Indian authorities brand 'Clemenceau' illegal transport

Greenpeace demands ship's return to France

Press release - 6 January, 2006
Today the Indian Supreme Court Monitoring Committee (SCMC) branded the French naval aircraft carrier, the Clemenceau, which is being towed to India for scrapping, as an illegal transport due to the hazardous materials, including 500 tonnes of asbestos, on board. Greenpeace demanded that the French Government take back its ship and for India formally reject its entry into Indian Territory.

Greenpeace activists display banners demonstrating against the departure of former French aircraft carrier Clemenceau at the Port of Toulon. The decommissioned vessel is bound for India where it will be finally dismantled in spite of containing huge quantities of highly toxic asbestos. The banners read 'ASBESTOS CARRIER _ STAY OUT OF INDIA'

The ship left France on December 31, 2005, under a huge cloud of controversy after Greenpeace and local NGOs attempted to stop the journey through protest and the French courts. At that time the SCMC said they had no objection to the ship's scrapping in India, subject to certain conditions, including an independent audit to confirm that France had decontaminated the ship.

Since the French Government failed to fulfil these conditions, the Indian authority issued a statement this afternoon declaring that the Basel Convention was being violated and that  French authorities had not been honest in regard to the potential hazards on board and that the ship must not enter India's Economic Exclusion Zone (EEZ) (1).

"The French Government must now accept that the concerns around the Clemenceau are real and valid. India has spoken - the ship and its lethal load are not welcome. The Clemenceau is being towed as we speak, it must stop its journey immediately and be returned to France," said Pascal Husting, Executive Director of Greenpeace France. "The Indian Government must withdraw its permission and publicly reject this ship's entry into India."

Officials from Technopure, the company contracted by the French Government to decontaminating the ship before it was dispatched to India, has gone on public record to confirm that the Clemenceau contains as much as 500 tonnes of asbestos, a huge increase on the 45 to 50 tonnes that the French Government has admitted to. The company ended its contract with the French Government and disclosed this information on moral grounds, despite the confidentiality clause they were bound to. Technopure officials declared that France never intended to undertake more than a superficial clean-up of visible toxic substances on board the Clemenceau and deliberately chose the cheapest option they could get away with, despite the knowledge that the wastes on board would result in disease and death for Indian workers and devastation for the Indian environment.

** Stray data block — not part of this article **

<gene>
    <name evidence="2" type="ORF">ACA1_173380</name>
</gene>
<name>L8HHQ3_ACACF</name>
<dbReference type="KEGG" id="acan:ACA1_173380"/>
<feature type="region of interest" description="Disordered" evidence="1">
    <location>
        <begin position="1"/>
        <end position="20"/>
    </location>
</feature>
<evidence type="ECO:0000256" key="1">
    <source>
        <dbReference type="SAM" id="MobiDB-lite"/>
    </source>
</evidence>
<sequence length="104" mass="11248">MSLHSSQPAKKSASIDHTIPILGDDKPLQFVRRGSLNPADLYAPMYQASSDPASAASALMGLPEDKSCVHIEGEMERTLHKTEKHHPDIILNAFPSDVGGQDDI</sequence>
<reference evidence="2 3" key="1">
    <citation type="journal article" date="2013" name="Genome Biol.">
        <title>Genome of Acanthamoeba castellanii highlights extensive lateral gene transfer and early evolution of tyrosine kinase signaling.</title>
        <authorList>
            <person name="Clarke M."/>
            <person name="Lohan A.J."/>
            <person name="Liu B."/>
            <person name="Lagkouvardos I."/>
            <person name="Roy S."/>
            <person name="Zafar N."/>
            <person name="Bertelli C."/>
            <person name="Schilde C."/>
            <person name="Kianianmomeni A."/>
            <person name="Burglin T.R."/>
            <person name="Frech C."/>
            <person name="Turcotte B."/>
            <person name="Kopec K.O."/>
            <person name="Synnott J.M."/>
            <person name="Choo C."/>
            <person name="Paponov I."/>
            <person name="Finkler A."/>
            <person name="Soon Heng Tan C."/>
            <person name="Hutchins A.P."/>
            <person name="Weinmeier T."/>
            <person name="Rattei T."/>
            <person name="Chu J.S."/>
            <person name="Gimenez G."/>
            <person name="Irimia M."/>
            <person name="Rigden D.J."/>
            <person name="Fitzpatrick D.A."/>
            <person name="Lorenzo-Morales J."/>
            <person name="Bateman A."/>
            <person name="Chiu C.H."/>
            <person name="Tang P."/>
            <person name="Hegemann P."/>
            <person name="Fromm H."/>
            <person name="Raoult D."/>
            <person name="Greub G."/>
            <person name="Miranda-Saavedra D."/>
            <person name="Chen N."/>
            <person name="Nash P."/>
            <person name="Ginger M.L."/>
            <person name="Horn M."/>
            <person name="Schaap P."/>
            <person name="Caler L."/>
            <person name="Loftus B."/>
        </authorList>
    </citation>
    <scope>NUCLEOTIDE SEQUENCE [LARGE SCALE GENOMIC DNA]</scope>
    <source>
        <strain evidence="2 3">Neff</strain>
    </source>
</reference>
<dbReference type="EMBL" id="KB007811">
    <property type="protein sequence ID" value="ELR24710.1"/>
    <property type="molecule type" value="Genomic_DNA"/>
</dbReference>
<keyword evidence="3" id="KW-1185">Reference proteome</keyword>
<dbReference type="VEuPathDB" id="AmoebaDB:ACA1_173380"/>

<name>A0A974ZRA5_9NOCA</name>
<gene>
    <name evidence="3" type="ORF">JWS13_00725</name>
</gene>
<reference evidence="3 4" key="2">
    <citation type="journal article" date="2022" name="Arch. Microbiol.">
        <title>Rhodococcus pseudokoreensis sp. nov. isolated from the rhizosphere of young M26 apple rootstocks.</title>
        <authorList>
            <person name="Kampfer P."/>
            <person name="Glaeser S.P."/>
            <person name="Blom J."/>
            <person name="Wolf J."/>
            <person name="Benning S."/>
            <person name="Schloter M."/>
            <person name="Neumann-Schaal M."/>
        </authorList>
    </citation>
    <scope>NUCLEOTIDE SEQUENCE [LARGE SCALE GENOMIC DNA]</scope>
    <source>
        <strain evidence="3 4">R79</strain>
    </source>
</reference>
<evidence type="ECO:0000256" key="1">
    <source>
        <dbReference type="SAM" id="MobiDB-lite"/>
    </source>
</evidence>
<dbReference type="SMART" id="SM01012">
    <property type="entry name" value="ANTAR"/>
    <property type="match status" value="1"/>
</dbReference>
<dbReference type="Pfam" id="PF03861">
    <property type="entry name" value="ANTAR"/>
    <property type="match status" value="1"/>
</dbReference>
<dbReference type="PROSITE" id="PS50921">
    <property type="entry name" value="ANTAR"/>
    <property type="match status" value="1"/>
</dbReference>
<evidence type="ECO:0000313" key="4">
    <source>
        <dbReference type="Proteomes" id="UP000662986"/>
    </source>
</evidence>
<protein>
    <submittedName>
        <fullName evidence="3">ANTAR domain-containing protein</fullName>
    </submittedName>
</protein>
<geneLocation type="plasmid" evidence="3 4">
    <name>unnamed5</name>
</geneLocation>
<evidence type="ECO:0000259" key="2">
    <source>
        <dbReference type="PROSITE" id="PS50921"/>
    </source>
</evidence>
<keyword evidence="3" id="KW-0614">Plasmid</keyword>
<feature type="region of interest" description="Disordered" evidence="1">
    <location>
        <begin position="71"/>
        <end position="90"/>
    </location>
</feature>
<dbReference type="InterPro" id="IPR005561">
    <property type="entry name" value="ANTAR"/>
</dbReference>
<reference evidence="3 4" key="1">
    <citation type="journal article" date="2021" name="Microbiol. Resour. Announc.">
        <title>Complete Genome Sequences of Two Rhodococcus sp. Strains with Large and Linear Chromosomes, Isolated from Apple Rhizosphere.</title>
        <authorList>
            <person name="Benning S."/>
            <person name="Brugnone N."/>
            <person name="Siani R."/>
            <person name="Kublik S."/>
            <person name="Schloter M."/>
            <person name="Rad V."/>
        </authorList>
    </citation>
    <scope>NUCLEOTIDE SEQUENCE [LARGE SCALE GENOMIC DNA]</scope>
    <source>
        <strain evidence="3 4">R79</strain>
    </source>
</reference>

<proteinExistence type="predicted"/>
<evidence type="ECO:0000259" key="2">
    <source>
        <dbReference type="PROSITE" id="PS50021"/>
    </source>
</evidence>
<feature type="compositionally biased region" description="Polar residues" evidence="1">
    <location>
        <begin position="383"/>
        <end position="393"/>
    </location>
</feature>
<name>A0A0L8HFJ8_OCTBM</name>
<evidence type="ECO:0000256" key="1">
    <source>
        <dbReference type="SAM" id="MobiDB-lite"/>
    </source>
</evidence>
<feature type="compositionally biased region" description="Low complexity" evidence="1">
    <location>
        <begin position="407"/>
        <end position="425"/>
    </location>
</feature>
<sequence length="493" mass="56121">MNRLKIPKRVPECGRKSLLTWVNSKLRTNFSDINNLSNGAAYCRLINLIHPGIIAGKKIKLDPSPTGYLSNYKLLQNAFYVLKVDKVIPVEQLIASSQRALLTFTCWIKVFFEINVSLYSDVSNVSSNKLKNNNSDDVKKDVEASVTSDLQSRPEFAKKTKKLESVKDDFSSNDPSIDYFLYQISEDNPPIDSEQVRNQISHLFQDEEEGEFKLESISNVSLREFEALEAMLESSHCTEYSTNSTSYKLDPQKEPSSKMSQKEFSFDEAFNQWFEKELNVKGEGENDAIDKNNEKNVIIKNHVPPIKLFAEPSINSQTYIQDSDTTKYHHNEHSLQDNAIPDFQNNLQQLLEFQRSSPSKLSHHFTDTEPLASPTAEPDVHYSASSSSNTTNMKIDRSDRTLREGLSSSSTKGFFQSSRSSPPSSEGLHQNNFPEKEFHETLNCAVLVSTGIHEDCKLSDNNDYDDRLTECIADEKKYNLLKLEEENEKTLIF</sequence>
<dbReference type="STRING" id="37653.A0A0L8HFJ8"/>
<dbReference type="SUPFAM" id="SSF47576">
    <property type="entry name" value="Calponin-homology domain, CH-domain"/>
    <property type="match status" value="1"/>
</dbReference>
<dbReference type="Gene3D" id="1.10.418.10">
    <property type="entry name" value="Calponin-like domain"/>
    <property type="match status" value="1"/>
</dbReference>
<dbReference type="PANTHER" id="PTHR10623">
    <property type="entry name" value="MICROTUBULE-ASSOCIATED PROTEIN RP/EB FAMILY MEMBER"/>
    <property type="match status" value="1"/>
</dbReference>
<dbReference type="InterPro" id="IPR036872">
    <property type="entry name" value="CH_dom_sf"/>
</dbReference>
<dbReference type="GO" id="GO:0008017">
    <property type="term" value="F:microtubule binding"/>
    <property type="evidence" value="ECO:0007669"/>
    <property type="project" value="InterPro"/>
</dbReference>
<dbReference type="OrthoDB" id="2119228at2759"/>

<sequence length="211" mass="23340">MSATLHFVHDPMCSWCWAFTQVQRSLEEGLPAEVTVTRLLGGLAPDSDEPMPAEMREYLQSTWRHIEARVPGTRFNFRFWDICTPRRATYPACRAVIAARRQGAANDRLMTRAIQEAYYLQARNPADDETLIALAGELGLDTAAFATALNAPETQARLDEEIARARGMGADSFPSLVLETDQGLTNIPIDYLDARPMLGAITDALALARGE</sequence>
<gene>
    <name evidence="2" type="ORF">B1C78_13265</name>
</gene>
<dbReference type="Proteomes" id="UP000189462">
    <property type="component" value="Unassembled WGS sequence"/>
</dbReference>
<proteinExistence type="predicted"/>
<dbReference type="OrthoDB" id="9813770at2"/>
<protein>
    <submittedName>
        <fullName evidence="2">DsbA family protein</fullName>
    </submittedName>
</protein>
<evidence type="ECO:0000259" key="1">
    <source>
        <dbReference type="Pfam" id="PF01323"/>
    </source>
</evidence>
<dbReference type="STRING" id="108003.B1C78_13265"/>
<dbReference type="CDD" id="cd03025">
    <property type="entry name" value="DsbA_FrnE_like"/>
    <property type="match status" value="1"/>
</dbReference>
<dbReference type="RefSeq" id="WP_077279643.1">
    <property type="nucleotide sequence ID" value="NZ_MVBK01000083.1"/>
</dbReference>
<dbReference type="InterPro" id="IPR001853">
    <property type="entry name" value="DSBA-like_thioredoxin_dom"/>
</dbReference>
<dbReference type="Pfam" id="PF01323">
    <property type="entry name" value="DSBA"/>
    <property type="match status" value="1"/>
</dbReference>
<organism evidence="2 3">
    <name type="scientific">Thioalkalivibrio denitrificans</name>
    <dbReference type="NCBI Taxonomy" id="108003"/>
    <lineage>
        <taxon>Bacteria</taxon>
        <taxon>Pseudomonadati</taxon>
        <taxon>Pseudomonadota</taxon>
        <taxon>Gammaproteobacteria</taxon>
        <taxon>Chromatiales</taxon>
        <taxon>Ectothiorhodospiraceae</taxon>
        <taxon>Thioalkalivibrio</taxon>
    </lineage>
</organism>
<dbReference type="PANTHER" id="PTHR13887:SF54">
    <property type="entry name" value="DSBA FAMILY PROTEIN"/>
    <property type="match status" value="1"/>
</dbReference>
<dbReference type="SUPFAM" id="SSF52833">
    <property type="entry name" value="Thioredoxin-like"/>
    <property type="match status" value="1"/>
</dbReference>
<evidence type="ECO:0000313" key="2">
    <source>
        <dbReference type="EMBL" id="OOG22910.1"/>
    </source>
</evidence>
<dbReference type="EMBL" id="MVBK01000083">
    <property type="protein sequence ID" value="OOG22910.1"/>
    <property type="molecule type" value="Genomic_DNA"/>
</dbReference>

"The Clemenceau is symbolic of the wider global issue of developed countries dumping waste they consider too toxic to deal with at home onto developing countries. Governments must not be allowed to think that their responsibilities end when these hazardous wastes leave their shores," said Ramapati Kumar, Toxics Campaigner, Greenpeace India. "Governments must be stopped from playing 'Pass the toxic parcel'."

The Clemenceau may be one of the largest ships to be sent for scrap but every year a vast decrepit armada bearing a dangerous cargo of toxic substances including asbestos, PCBs (polychlorinated biphenyls) and heavy metals, ends up in Asian ship breaking yards (Bangladesh, India, China and Pakistan) where they are cut up in the crudest of fashions taking a huge toll on human health and the local environment.

Other contacts: Pascal Husting, Executive Director, Greenpeace France, +33 673 892 319Ramapati Kumar, Toxics Campaigner, Greenpeace India, +91 98 455 35 414Mhairi Dunlop, Greenpeace International Communications, +44 7801 212 960Namrata Chowdhary, Greenpeace India Communications, +91 98 10 85 00 92Vivek Sharma, Greenpeace India Communications, +91 93 43 788 424

VVPR info: Photographs and raw footage of the Clemenceau being towed are available Greenpeace International Photo Desk, +31 653 819 255Greenpeace International Video Desk, + 31 653 504 721

Notes: (1) France is a signatory to the Basel Convention, which prohibits the transfer of wastes from OECD to non-OECD countries

Exp. contact date: 2006-02-20 00:00:00